Saturday, July 29, 2006

Felis silvestris catus

The taxon of the week is Felis silvestris catus, more commonly known as the domesticated cat.

Why does the cat, the subject of too much lore and legend to recount through weblogging, deserve airtime on the Jurisdynamics channel? Because the story of feline domestication is the story of civilization. Foraging societies have no real use for the cat. But once humans began living in sedentary settlements, they quickly recognized the value of a superb rodent-killing animal with no proclivity of its own (unlike dogs) to eat grains, fruits, or vegetables. As urban landscapes dominate more of the human environment, the cat has become the consummate city pet. Although the number of American households owning dogs exceeds the number owning cats, cats outnumber dogs in absolute terms in the United States. Originally domesticated in support of agrarian society, cats now rule in the twilight of the farm.

Any person living with a cat understands that no cat is ever truly "owned" by a human. Among putatively domesticated animals, the cat is unusually capable of getting by without human asisstance. The saga of human-feline mutualism, which is often non-obligatory on both sides of the relationship, thus offers lessons for game theory. Given how late the mutualistic relationship arose in the shared history of humans and cats, those lessons may shed especially clarifying light on how spontaneous, opportunistic partnerships arise within human society.

The cat depicted here is Sasha. Her tortoiseshell coloring is an expression of the complicated genetics of color in cats. Among other things, being a "tortie" all but guarantees that Sasha is female -- male torties, mosaics in the genetic as well as casual sense, have the feline equivalent of Klinefelter's syndrome -- and that her tortoiseshell coat can't be duplicated through cloning.

Suffice it to say that Sasha is irreplaceable.

3 Comments:

Blogger Belle Lettre said...

I never really got the point of "Friay cat blogging" (particularly on very popular blogs like The Washington Monthly's "Political Animal" by Kevin Drum--if it is name related, he should blog on other species too). But this post is good and interesting. I've always wondered about those old ladies who leave their homes to their cats--any estates lawyers in the house?

7/29/2006 9:05 PM  
Blogger Dan Farber said...

A saying that I heard recently: "Dogs have masters. Cats have staff."

7/30/2006 2:09 PM  
Blogger Frank said...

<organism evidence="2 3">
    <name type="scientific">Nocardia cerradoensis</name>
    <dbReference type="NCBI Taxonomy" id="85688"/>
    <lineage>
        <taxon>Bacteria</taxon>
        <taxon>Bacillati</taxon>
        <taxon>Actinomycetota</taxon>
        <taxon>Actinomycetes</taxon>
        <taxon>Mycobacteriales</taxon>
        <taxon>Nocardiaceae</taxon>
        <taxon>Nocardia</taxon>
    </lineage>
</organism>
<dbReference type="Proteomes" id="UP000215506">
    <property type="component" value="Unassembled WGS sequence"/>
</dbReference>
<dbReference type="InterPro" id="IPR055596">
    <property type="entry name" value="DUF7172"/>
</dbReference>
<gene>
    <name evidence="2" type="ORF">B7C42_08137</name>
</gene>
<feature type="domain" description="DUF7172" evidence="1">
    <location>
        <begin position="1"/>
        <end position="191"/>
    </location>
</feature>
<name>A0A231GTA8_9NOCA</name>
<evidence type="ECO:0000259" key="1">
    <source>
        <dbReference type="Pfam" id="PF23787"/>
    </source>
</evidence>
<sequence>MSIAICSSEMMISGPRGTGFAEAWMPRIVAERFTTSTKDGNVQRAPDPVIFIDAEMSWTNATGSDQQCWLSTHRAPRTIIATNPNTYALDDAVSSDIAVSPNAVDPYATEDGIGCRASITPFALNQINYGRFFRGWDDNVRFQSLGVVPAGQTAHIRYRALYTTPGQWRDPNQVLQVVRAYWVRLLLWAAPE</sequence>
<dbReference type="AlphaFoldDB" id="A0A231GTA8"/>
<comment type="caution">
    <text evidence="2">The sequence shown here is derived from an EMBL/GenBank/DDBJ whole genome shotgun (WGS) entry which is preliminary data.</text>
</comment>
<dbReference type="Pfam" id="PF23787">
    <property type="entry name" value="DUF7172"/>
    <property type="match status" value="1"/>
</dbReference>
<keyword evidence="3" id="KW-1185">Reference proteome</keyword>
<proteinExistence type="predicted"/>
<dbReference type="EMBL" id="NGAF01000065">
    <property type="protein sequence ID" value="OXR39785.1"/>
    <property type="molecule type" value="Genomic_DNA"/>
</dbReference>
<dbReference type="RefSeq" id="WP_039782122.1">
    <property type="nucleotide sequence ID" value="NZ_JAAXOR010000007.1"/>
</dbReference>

But what if the cats are tricking us into liking them?

see
http://www.eurekalert.org/pub_releases/2006-08/uoc--cpm080206.php

which says

"A common parasite found in cats may be affecting human behavior on a mass scale.

...A new study by the U.S. Geological Survey published in the August 2 issue of the Proceedings of the Royal Society, Biology, indicates that behavioral manipulation of a common brain parasite may be among factors that play a role.

"In populations where this parasite is very common, mass personality modification could result in cultural change," said study author Kevin Lafferty, a USGS scientist at UC Santa Barbara. "The geographic variation in the latent prevalence of Toxoplasma gondii may explain a substantial proportion of human population differences we see in cultural aspects that relate to ego, money, material possessions, work and rules."

Although this sounds like science fiction, it is a logical outcome of how natural selection leads to effective strategies for parasites to get from host to host, said Lafferty. Toxoplasma gondii is a parasite of cats, both domestic and wild. While modern humans are a dead-end host for the parasite, Toxoplasma appears to manipulate personality by the same adaptations that normally help it complete its life cycle. The typical journey of the parasite involves a cat and its prey, starting as eggs shed in an infected cat's feces, inadvertently eaten by a warm-blooded animal, such as a rat. The infected rat's behavior alters so that it becomes more active, less cautious and more likely to be eaten by a cat, where the parasite completes its life cycle. Many other warm-blooded vertebrates may be infected by this pathogen. After producing usually mild flu-like symptoms in humans, the parasite tends to remain in a dormant state in the brain and other tissues."

8/04/2006 2:06 PM  

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